Dora Gordine. Sculptor, Artist, Designer – Tallinn – Estonia

Dora Gordine - Chinese Head - Chinese Philosopher

From April 14 to August 5, 2012 – Adamson-Eric Museum

The work produced between 1924 and 1933 by Dora Gordine (1895(?)–1991), an artist with a fascinating destiny who was also linked with Estonia, is presented together with interior views of Dorich House, which she designed.

A major exhibition celebrating the colourful life and times of a woman once hailed as one of the finest female sculptors in the world o. This retrospective lifts the lid on sculptor, artist and designer Dora Gordine’s creative genius and flamboyant personality, giving members of the public unparalleled access to her work

Dora Gordine - Seated Female

escribed as fearless, feisty and with a voice like Zsa Zsa Gabor, Latvian-born Gordine first rose to prominence in Paris during the 1920s. Known in her heyday as much for her love of the high life as she was for her phenomenal talent, Gordine travelled the globe before eventually marrying into the aristocracy and settling in Kingston upon Thames in South West London in 1936. She quickly established herself as a darling of the capital’s cultural set, famous for her nude sculptures and stylish dinner parties. All that changed, however, when her husband, scholar the Hon. Richard Hare died suddenly in 1966. Grief-stricken, Gordine withdrew from the social whirl of the capital’s arts scene to become a virtual recluse until her own death in 1991.

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Fiction in the Baltics – A group exhibition – Tallinn – Estonia


From October 8 to November 20, 2011 – Tallinn Art Hall Foundation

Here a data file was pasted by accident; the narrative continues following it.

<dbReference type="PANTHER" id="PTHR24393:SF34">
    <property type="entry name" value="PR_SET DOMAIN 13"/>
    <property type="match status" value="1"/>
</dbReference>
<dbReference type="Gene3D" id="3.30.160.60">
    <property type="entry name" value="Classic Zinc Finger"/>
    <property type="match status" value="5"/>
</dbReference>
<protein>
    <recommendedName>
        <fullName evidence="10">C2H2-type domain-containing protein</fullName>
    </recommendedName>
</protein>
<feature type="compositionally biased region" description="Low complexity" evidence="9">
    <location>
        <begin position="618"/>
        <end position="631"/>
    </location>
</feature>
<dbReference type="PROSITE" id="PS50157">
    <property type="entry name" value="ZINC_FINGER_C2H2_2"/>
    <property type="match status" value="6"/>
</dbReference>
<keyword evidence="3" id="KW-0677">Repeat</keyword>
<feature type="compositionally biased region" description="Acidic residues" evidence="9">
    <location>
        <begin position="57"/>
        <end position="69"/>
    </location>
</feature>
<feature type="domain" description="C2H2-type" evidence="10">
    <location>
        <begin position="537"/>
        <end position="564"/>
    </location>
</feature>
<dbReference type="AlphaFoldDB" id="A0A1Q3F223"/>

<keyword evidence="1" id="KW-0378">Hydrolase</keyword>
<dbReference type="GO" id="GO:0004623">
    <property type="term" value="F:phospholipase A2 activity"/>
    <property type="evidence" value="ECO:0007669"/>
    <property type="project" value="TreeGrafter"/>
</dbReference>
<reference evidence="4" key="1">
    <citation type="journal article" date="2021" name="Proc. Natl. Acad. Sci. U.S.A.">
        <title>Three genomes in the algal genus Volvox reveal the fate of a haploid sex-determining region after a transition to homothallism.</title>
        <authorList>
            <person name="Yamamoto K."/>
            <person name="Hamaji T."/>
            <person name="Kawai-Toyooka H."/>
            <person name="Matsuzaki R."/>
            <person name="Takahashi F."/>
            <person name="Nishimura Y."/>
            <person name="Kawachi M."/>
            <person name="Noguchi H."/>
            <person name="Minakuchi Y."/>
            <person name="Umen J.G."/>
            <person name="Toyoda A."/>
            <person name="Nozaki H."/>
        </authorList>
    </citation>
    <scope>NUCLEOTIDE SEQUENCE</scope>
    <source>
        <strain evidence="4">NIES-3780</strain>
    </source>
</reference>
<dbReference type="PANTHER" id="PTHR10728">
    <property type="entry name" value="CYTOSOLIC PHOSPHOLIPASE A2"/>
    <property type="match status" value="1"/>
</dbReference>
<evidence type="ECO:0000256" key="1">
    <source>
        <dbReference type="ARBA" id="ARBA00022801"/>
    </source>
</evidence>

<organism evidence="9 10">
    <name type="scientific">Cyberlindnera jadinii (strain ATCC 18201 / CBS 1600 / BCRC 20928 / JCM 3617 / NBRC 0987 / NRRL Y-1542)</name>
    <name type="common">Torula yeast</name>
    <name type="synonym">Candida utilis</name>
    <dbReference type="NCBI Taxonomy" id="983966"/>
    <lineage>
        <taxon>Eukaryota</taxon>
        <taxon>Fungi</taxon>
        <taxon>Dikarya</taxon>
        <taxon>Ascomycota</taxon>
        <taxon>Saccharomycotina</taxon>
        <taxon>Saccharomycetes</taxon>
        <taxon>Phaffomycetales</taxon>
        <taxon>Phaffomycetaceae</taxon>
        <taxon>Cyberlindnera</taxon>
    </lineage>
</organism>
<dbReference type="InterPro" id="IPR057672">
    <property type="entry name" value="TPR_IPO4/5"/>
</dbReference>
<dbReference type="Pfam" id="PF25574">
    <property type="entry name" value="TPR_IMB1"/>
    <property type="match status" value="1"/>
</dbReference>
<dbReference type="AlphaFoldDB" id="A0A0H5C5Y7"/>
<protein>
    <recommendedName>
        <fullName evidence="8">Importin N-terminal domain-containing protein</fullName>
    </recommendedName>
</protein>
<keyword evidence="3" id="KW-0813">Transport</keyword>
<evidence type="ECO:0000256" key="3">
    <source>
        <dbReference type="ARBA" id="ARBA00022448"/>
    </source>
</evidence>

The exhibition is a part of the project Re:Searching the Baltics, aimed at reviewing photography used by Baltic artists born in the 1970–80s. Grown up in the shift of two eras, this generation still has vivid memories from the early Soviet childhood, mixed with the experience from the teen years in rapidly changing Post-Soviet environment. The experience of this local fin de siècle gave the generation a specific commonness, clearly separating them from earlier and later, entirely Post-Soviet, generations.

The late 1980s was also the time when Estonia, Latvia, Lithuania stronger identified themselves as the Baltics. The three countries that had no common history neither identity before the beginning of the 20th century engaged into common political movements. The Baltics had to generate their identity as a place, since before they were mere a part of the Soviet Union for the rest of the world.

The project aims at asking what it means to be a generation related by the particular place. Does the place generate us, or do we generate our place? Does the geopolitical unity of the region implicate commonalities in the art as well? What is the common memory of generation and how does it show in its imagery? What kind of common experiences, real or fictive, could we trace in works of one artists’ generation?

The exhibition has several interconnected thematic layers: the status of documentary as a genre, photographic thinking about time and place, looking for specific qualities of the local, common features of the generation and its specific way of using still and moving photography in contemporary art.

At the same time there is a need for contextualisation of different photographic practices in the Baltics. All the participating artists have shown their works in the West but never came together at exhibition to tell a sited narrative. Images at the exhibition let one experience the local fiction stories as well as the imprints of the memory.

In the end of 2011, the project is going to sum up with a publication representing more extensive research including texts and images.

Tallinn Month of Photography is a festival of lens-based art organized by Union of Photography Artists in Estonia. The main program of the Month of Photography will take place in October 2011 and consists of exhibitions and events that seek to thematize the possibilities, limits and spatial relations of lens-based art. Tallinn Month of Photography is part of the program of Tallinn European Capital of Culture 2011

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Forever Feminine, Johannes Greenberg, Ferdi Sannamees – Tallinn – Estonia

Johannes Greenberg (1887 – 1951) Igavesti naiselik. 1943 Õli, vineer Eesti Kunstimuuseum Forever Feminine. 1943 Oil, plywood Art Museum of Estonia